On Focus

My friend Vinicius Vacanti wrote an article back in August entitled How New Ideas Almost Killed Our Startup. I missed reading it back then, but it had a resurgence on Hacker News in late December, which brought it to my attention. His central point is that new ideas lead to "uninformed optimism," which in turn lead to "informed pessimism" and only the most persistent people will get to a "crisis of meaning" and break through. Those people who lack persistence and focus will keep reverting back to a new idea and "uninformed optimism" all over again. I wrote about this briefly in a article entitled Idea Shaping that urges entrepreneurs to focus on one idea at a time, preferably one you love. His idea, and mine, can be boiled down together to one word: focus.

On Focus

What Causes Loss of Focus

Sometimes I find myself so focused that I forget to eat or drink. Often that same focus leads me to forego sleep or toss and turn because I can't shut my brain off. Other times, I find myself losing focus. I've tried to figure out why I lose focus, and after much thought and discussion I think it all boils down to: (1) not setting enough clear and achievable short-term goals, (2) letting my mind wander too often into long-term future goals, and (3) distractions.

Setting Clear Short-Term Achievable Goals

You can easily solve the problem of not setting enough clear and achievable short-term goals. All you have to do is look at your company and your product and outline "things I want to achieve within the next three months." This exercise should be simple for anyone. Next, take your list of achievable goals and rank them according to what has to follow from what. Some things clearly need to be done first before you can do others. Then take the goal at the top of your list and make that your single to-do item. Once it's done, cross it off and make the next item your only focus. Rinse and repeat.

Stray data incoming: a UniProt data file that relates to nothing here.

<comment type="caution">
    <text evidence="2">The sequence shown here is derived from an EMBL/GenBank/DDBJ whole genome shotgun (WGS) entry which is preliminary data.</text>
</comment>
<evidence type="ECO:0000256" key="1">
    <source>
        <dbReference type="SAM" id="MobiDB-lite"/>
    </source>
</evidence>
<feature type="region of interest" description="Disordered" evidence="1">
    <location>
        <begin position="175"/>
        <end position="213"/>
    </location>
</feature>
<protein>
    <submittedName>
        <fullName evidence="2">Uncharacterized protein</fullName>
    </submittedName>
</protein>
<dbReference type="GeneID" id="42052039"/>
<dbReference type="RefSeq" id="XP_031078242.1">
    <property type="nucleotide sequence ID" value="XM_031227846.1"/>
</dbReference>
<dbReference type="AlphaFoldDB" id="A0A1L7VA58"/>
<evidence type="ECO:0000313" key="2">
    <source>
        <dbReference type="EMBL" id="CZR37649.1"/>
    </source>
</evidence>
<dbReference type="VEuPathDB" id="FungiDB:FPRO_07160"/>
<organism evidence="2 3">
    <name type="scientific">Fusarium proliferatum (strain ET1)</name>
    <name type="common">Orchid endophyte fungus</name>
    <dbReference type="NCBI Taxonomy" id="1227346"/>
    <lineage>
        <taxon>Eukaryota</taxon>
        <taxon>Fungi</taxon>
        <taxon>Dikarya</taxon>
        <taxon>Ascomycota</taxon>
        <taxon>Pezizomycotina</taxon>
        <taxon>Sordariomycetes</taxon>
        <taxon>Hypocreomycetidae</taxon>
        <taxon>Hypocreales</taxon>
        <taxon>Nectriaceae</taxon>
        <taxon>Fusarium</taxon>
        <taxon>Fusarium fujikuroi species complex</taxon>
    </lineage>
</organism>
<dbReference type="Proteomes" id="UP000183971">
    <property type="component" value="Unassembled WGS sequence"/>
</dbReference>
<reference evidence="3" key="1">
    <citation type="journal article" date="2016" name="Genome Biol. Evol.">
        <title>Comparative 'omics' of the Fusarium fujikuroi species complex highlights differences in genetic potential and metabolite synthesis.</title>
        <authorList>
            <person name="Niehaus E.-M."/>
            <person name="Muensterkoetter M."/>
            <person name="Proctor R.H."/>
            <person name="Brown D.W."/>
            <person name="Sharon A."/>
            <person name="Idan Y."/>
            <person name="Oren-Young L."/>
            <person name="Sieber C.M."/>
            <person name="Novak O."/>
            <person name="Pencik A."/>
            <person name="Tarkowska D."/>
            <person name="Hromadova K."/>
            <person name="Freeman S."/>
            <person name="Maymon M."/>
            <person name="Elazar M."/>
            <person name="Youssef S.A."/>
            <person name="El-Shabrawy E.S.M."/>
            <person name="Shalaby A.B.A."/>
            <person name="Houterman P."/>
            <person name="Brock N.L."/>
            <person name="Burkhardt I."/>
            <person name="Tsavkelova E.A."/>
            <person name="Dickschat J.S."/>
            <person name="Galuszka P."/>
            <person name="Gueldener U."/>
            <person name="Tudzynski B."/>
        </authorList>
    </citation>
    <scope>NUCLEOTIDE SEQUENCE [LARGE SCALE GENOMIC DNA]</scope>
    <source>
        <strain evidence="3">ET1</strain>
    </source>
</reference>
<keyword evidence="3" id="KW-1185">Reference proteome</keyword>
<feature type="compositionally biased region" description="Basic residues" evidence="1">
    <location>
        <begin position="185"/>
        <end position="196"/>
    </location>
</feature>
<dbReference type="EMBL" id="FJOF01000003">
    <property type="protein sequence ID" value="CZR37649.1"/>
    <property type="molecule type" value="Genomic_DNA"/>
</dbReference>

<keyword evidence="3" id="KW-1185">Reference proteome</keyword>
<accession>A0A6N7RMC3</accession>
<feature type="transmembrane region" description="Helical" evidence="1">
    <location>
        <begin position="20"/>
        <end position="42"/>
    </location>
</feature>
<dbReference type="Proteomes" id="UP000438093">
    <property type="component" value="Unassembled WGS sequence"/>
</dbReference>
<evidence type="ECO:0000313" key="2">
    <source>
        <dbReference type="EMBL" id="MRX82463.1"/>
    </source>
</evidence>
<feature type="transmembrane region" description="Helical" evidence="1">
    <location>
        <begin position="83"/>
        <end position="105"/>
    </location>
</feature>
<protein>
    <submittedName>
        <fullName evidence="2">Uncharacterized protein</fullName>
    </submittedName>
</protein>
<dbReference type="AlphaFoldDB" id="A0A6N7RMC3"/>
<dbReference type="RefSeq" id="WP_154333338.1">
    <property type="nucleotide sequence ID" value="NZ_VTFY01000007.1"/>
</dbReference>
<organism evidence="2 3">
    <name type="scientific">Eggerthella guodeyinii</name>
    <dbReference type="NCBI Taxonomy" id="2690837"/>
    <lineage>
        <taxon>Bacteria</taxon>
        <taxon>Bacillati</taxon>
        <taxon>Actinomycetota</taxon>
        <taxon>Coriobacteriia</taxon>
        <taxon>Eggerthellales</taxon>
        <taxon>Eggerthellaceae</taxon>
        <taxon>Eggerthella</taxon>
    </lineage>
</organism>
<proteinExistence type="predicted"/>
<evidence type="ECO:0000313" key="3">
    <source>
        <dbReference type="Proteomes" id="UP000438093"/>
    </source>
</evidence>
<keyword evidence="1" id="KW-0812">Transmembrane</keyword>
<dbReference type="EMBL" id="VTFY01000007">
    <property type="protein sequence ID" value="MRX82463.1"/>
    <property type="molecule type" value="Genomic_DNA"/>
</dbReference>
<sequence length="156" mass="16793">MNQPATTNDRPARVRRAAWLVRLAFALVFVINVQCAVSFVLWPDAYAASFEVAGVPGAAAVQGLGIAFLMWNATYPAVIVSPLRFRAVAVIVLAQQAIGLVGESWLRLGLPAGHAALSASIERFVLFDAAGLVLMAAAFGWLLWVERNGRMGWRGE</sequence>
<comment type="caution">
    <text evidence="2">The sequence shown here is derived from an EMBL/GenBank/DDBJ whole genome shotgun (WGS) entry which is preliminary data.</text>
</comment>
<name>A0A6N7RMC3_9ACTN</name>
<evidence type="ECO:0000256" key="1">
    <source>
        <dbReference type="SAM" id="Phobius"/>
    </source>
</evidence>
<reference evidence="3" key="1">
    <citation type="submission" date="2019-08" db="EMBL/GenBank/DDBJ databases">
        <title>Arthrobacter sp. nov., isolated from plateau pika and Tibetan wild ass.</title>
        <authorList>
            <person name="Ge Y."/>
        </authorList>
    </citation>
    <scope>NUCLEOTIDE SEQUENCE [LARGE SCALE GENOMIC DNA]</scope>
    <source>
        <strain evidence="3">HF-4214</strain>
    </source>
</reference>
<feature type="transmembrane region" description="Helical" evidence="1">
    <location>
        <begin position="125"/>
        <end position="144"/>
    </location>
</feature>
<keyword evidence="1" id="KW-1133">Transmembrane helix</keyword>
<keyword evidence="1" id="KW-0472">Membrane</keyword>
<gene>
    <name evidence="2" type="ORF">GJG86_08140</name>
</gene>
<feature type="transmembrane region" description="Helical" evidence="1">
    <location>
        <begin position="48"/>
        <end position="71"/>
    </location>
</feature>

Mind Wandering Too Often into Long-Term Goals

Long-term goals are a mixed bag: we need something big to build toward, but they can easily be distracting. Ideas like that are best brainstormed and then only revisited in detail every three months. As the year wrapped up, Dave, Jason, myself, and the rest of the Carbonmade team did a lot of thinking and strategizing about what we're doing in 2011. While this is a must-do exercise, we've done it, and now we've got to get back to work on the short-term goals. You can literally feel in your gut the distracting pull of planning too far ahead. It's 2011, so I don't even want to hear the word 2012 enter our discussions. Even anything other than a casual reference to the end of 2011 is a distraction.

Agonizing too much about long-term plans is the biggest cause of loss of focus. When you start prioritizing the future rather than focusing on building the best damn product you can, you'll start slipping. It's really why there's no room for an "Idea Guy" in a startup. Not only is it distracting to the production side of things, it's a role that has no place in a business that's still focused on building a particular product. Whatever he or she might be later, the Idea Guy in a startup should be an "Operations Guy" who should be mainly focused on adding and supporting production of your product.


My co-founder, Jason Nelson, hates distractions. He can't work with them. He doesn't even like programming any heavy-duty code at the office when others are around. That's why he usually checks in to the office around 4 o'clock and checks out early in the morning. Distractions are the immediate cause of lack of focus — the in-the-moment disruption that can pull you out of whatever tunnel-vision, Zen-like moment you find yourself in that gets your best work done.

I respect Jason not only for his work ethic, but also for the way he zones in on whatever he's working on by eliminating distractions around him. He knows he's susceptible to overhearing banter around the office — we all are — so he chooses to do what he needs to do to limit distractions in his life. We could all learn from him.


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